Lightning Round: Indigenous and Immigration History in Conversation

Solicited by the OAH Committee on the Status of Women in the Historical Profession Endorsed by the OAH-Japanese Association for American Studies Japan Historians' Collaborative Committee, IEHS, SHGAPE, and WHA

Friday, March 31, 2023, 3:30 PM - 5:00 PM

Type: Lightning Round

Tags: Immigration and Internal Migration; Native Americans and Indigenous Peoples

Abstract

This lightning round brings together scholars who are considering the relationship between Indigenous peoples and immigrants, especially Latinx immigrants. Rather than always see these two populations as distinct, speakers will also consider how Indigenous immigrants also change the conversation and considerations. The scholars on this panel are considering these intersections from the colonial period into the recent past and in a broad geographical context.

Papers Presented

Wartime Removals of the Indigenous and Immigrants

Immigrants and the American Indigenous share a common history of being forced into camps and places of incarceration by the US military. The US has a long history of Indigenous removals as a settler colonial project. These removals coincide with removals of immigrant populations during wartime including Japanese Americans during the Second World War. Settler colonial removals, carried out by the US military, coincided with subaltern populations displaced from their lands, where white residents more readily seized their resources, homes, farmlands, and small businesses. These removals also transcended transnational boundaries and included partnerships between the US and Latin American governments, where under pressure from the US, Latin American governments sent Japanese Latin Americans to camps in the US for surveillance during the war. A comprehensive look at the history of camps shows how Indigenous and immigrant histories overlap on a settler colonial landscape.

Presented By
Holly Miowak Guise, University of New Mexico

The Aesthetics of Entangled Histories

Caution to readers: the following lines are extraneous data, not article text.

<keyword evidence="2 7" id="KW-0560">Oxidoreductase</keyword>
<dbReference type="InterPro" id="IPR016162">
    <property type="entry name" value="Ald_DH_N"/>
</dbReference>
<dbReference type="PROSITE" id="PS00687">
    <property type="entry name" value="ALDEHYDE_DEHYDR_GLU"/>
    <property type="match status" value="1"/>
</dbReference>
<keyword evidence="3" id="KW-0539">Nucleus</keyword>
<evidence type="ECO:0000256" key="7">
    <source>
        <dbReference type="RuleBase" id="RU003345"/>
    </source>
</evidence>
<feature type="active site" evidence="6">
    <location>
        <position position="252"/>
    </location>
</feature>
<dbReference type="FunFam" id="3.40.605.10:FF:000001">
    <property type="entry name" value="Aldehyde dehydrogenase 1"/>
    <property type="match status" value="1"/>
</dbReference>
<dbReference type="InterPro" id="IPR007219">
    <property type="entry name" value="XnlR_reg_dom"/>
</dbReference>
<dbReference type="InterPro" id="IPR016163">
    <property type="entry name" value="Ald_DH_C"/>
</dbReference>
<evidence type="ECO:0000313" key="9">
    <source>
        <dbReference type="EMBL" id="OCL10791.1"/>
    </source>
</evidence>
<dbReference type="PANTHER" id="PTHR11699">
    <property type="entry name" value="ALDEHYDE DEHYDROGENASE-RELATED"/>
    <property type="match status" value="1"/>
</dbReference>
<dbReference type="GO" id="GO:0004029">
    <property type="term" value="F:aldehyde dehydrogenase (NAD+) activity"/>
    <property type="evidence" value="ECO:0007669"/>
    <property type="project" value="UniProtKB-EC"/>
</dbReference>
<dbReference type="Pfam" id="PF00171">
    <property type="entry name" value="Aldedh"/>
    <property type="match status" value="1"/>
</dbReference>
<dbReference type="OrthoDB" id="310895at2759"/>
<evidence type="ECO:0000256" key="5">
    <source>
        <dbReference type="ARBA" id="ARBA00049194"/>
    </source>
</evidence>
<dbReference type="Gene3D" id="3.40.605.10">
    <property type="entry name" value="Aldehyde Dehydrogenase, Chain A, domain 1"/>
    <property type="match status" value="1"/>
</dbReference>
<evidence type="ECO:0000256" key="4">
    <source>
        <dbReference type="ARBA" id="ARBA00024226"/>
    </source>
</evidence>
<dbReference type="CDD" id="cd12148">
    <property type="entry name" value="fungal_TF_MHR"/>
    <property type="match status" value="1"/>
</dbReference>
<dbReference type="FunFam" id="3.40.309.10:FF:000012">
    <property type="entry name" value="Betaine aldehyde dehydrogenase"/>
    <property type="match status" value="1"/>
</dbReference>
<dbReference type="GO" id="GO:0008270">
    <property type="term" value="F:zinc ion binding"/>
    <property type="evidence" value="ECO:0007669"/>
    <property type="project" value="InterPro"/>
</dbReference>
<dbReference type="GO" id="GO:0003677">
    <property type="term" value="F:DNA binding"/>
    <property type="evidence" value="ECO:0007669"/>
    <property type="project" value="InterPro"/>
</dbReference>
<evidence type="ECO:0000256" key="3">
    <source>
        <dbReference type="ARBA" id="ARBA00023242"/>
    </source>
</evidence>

In this panel I will address questions of belonging and inclusion as they relate to the studies of non-white immigrants and Indigenous peoples in the United States. I want to think about the life and life cycle of settler colonialism paying special attention to the invitation to non-white immigrants into new narratives of belonging through a multi-cultural lens. Does the language of “belonging” hide exclusion and erasure? To answer this, I propose a discussion around the aesthetic of “entanglements,” or what Gunlög Fur calls concurrent histories, to address how we do history that can help us answer these questions.

Presented By
Yesenia Navarrete Hunter, Heritage University

The Indigenous and the Immigrant

Settler colonial studies has helped initiate a long-overdue rethinking of U.S. and Native history alike. Yet the fundamental division articulated in settler colonial studies between settlers and Natives has left little space for discussing topics like immigration. My comments will try to find a way out of this dilemma by exploring Indigenous people who emigrate, such as the Cherokees who relocated to Mexico and Hawaii in the nineteenth century as well as more recent examples, like Mayan people from Guatemala who came to the U.S. in the last few years. Related to these examples is the question of what should count as a “nation” and what should not. Are Choctaws who relocate (often unwillingly) to Osage lands as part of Indian Removal “immigrants” in that they now reside on a new Native homeland, even though they remain within the bounds of the U.S.?

Presented By
Karl H. Jacoby, Columbia University

Relational Restrictions: Federal Indian Law, Immigration Law, and Coalescing Regimes of Exclusion

In this presentation, Lim will discuss the development of federal Indian law and federal immigration law in the 1870s-1880s, and examine how two seemingly disparate areas of law culminated in similar legal doctrines that gave the U.S. sovereign authority over Indigenous nations and Chinese immigrants. While these two groups have been historically siloed into separate fields of study, Lim will begin to explore the territorial challenges that these two groups posed to U.S. sovereignty in the postbellum U.S. West. Focusing on a set of U.S. Supreme Court cases from the 1880s, Lim will address how white settler anxieties about Native and Chinese peoples found expression in new assertions of U.S. sovereignty over Indians and immigrants, and in the shared legal principle of "plenary power."

Presented By
Julian Lim, Arizona State University

Dispossession in Indigenous and Immigration Histories